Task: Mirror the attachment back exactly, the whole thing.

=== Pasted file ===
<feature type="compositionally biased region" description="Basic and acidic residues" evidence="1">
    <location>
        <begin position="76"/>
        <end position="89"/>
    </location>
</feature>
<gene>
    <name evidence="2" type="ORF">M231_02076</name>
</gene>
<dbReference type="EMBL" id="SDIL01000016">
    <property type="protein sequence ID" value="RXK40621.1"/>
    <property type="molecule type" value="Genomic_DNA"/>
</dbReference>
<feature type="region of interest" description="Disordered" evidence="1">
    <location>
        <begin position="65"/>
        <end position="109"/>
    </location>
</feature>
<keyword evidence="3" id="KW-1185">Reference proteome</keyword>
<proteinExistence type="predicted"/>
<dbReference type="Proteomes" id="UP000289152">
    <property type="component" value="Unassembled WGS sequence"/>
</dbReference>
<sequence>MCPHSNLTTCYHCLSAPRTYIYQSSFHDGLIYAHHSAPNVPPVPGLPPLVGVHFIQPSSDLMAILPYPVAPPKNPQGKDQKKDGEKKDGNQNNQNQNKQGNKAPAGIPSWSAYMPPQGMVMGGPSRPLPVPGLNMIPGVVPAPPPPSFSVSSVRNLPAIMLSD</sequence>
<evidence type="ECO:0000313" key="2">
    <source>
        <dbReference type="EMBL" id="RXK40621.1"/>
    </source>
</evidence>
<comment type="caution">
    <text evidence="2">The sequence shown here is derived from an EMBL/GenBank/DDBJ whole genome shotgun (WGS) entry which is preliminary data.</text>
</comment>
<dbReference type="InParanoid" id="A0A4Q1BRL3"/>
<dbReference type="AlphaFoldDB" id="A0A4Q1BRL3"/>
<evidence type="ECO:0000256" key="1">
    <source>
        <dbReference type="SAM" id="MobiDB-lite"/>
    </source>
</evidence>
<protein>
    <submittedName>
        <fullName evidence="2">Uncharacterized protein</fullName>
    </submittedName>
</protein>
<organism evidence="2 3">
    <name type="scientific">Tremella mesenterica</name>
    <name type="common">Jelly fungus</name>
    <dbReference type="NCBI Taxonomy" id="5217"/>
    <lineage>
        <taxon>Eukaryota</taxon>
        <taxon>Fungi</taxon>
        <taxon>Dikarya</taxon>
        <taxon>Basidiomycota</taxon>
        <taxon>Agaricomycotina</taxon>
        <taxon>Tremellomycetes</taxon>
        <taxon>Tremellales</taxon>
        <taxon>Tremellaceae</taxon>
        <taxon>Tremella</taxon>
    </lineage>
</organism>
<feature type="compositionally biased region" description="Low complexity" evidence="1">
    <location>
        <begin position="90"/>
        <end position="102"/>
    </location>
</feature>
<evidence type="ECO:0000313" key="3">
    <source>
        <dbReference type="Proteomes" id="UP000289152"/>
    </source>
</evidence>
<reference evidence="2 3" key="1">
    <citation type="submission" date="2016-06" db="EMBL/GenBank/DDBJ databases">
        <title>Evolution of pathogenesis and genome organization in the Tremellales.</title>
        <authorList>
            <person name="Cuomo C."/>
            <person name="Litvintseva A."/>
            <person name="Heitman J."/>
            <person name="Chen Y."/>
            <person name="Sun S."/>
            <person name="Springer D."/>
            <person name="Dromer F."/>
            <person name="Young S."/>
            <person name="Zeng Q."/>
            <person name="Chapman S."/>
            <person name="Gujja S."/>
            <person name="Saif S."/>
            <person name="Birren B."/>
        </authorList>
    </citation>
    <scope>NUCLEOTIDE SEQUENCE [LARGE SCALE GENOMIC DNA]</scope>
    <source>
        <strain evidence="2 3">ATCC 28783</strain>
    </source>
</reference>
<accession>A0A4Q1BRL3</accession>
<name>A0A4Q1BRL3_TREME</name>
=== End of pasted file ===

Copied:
<feature type="compositionally biased region" description="Basic and acidic residues" evidence="1">
    <location>
        <begin position="76"/>
        <end position="89"/>
    </location>
</feature>
<gene>
    <name evidence="2" type="ORF">M231_02076</name>
</gene>
<dbReference type="EMBL" id="SDIL01000016">
    <property type="protein sequence ID" value="RXK40621.1"/>
    <property type="molecule type" value="Genomic_DNA"/>
</dbReference>
<feature type="region of interest" description="Disordered" evidence="1">
    <location>
        <begin position="65"/>
        <end position="109"/>
    </location>
</feature>
<keyword evidence="3" id="KW-1185">Reference proteome</keyword>
<proteinExistence type="predicted"/>
<dbReference type="Proteomes" id="UP000289152">
    <property type="component" value="Unassembled WGS sequence"/>
</dbReference>
<sequence>MCPHSNLTTCYHCLSAPRTYIYQSSFHDGLIYAHHSAPNVPPVPGLPPLVGVHFIQPSSDLMAILPYPVAPPKNPQGKDQKKDGEKKDGNQNNQNQNKQGNKAPAGIPSWSAYMPPQGMVMGGPSRPLPVPGLNMIPGVVPAPPPPSFSVSSVRNLPAIMLSD</sequence>
<evidence type="ECO:0000313" key="2">
    <source>
        <dbReference type="EMBL" id="RXK40621.1"/>
    </source>
</evidence>
<comment type="caution">
    <text evidence="2">The sequence shown here is derived from an EMBL/GenBank/DDBJ whole genome shotgun (WGS) entry which is preliminary data.</text>
</comment>
<dbReference type="InParanoid" id="A0A4Q1BRL3"/>
<dbReference type="AlphaFoldDB" id="A0A4Q1BRL3"/>
<evidence type="ECO:0000256" key="1">
    <source>
        <dbReference type="SAM" id="MobiDB-lite"/>
    </source>
</evidence>
<protein>
    <submittedName>
        <fullName evidence="2">Uncharacterized protein</fullName>
    </submittedName>
</protein>
<organism evidence="2 3">
    <name type="scientific">Tremella mesenterica</name>
    <name type="common">Jelly fungus</name>
    <dbReference type="NCBI Taxonomy" id="5217"/>
    <lineage>
        <taxon>Eukaryota</taxon>
        <taxon>Fungi</taxon>
        <taxon>Dikarya</taxon>
        <taxon>Basidiomycota</taxon>
        <taxon>Agaricomycotina</taxon>
        <taxon>Tremellomycetes</taxon>
        <taxon>Tremellales</taxon>
        <taxon>Tremellaceae</taxon>
        <taxon>Tremella</taxon>
    </lineage>
</organism>
<feature type="compositionally biased region" description="Low complexity" evidence="1">
    <location>
        <begin position="90"/>
        <end position="102"/>
    </location>
</feature>
<evidence type="ECO:0000313" key="3">
    <source>
        <dbReference type="Proteomes" id="UP000289152"/>
    </source>
</evidence>
<reference evidence="2 3" key="1">
    <citation type="submission" date="2016-06" db="EMBL/GenBank/DDBJ databases">
        <title>Evolution of pathogenesis and genome organization in the Tremellales.</title>
        <authorList>
            <person name="Cuomo C."/>
            <person name="Litvintseva A."/>
            <person name="Heitman J."/>
            <person name="Chen Y."/>
            <person name="Sun S."/>
            <person name="Springer D."/>
            <person name="Dromer F."/>
            <person name="Young S."/>
            <person name="Zeng Q."/>
            <person name="Chapman S."/>
            <person name="Gujja S."/>
            <person name="Saif S."/>
            <person name="Birren B."/>
        </authorList>
    </citation>
    <scope>NUCLEOTIDE SEQUENCE [LARGE SCALE GENOMIC DNA]</scope>
    <source>
        <strain evidence="2 3">ATCC 28783</strain>
    </source>
</reference>
<accession>A0A4Q1BRL3</accession>
<name>A0A4Q1BRL3_TREME</name>